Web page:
Thursday, February 10, 2011


Way back a long time ago, I wrote some code to use a neural network to deal with the Kinematics of a robot arm in 2 dimensions. In nearly 20 years, no-one has ever needed to change a single line of that code.

However, that is entirely because it was my final year college project, and it has not seen the light of day since I showed it to the professors all those years ago.

If people use your code, then the requirements will change. And you will have to change the code. This is as certain as any physical law, and as true as any mathematical proof. It is unavoidable.

And if you don't make a very concerted effort, changes absolutely will degrade the code.

This brings us to the wretched conclusion that the most important code is often in the worst condition.

The very fact that the code has gone through many changes suggests that it is important. It must be in use. If it were not in use, no body would request changes. All those changes tend to degrade the code.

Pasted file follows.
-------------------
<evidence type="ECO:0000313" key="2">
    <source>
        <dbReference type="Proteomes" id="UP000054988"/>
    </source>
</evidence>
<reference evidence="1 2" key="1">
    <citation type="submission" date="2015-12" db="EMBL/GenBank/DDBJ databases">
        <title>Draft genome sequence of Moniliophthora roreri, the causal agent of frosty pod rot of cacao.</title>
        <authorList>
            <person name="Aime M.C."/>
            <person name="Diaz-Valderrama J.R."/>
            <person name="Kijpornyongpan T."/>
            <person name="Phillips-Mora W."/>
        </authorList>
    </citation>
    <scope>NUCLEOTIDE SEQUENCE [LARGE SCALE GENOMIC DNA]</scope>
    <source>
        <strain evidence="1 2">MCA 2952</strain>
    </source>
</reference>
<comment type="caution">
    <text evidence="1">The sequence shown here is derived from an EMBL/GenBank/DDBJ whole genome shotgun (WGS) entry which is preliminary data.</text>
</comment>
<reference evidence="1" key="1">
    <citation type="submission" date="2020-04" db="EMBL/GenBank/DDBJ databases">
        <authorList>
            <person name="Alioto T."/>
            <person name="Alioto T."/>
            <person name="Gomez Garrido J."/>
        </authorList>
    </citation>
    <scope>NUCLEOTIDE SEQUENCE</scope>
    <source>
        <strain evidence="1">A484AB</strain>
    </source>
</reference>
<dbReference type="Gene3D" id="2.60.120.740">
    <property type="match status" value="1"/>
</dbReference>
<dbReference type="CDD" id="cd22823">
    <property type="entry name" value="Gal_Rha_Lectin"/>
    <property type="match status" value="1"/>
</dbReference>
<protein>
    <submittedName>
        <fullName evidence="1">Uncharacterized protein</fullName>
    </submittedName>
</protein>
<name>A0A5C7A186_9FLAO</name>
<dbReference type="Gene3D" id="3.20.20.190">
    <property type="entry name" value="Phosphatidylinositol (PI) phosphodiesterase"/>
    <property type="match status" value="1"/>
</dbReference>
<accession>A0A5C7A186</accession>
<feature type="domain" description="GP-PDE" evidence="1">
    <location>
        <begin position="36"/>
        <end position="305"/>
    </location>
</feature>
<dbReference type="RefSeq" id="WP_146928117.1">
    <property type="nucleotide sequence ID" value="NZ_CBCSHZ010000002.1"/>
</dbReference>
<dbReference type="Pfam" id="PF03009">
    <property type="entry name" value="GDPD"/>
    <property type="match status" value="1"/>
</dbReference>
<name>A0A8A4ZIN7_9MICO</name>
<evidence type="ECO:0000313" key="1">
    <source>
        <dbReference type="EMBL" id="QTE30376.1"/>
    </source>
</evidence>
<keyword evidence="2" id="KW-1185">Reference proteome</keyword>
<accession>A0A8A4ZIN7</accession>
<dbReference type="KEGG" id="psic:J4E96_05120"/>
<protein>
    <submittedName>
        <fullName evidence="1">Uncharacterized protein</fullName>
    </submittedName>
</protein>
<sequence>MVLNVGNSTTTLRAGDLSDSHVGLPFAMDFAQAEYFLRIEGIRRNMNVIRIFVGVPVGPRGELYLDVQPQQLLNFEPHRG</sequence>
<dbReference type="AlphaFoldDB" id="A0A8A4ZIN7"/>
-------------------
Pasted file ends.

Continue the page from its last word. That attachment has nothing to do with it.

Imagine repairing a house that is well lived in by a large and active family. Each repair, unless done with great care and skill will make the house look just that little bit shabbier. And as things look worse, it's easier to make a quick and nasty repair. There's even a name for this - "The broken window effect".

So over they years, a huge amount of  research, development and books and websites have dealt with trying to manage change. Trying to isolate parts of the code that might change, and to isolate the impact on the rest of the code.

One fundamental things remains true, across all the computer languages, and across all the methodologies, and practices. If your code is hard to understand, it will be hard to change. If it is hard to change, bugs will be introduced.

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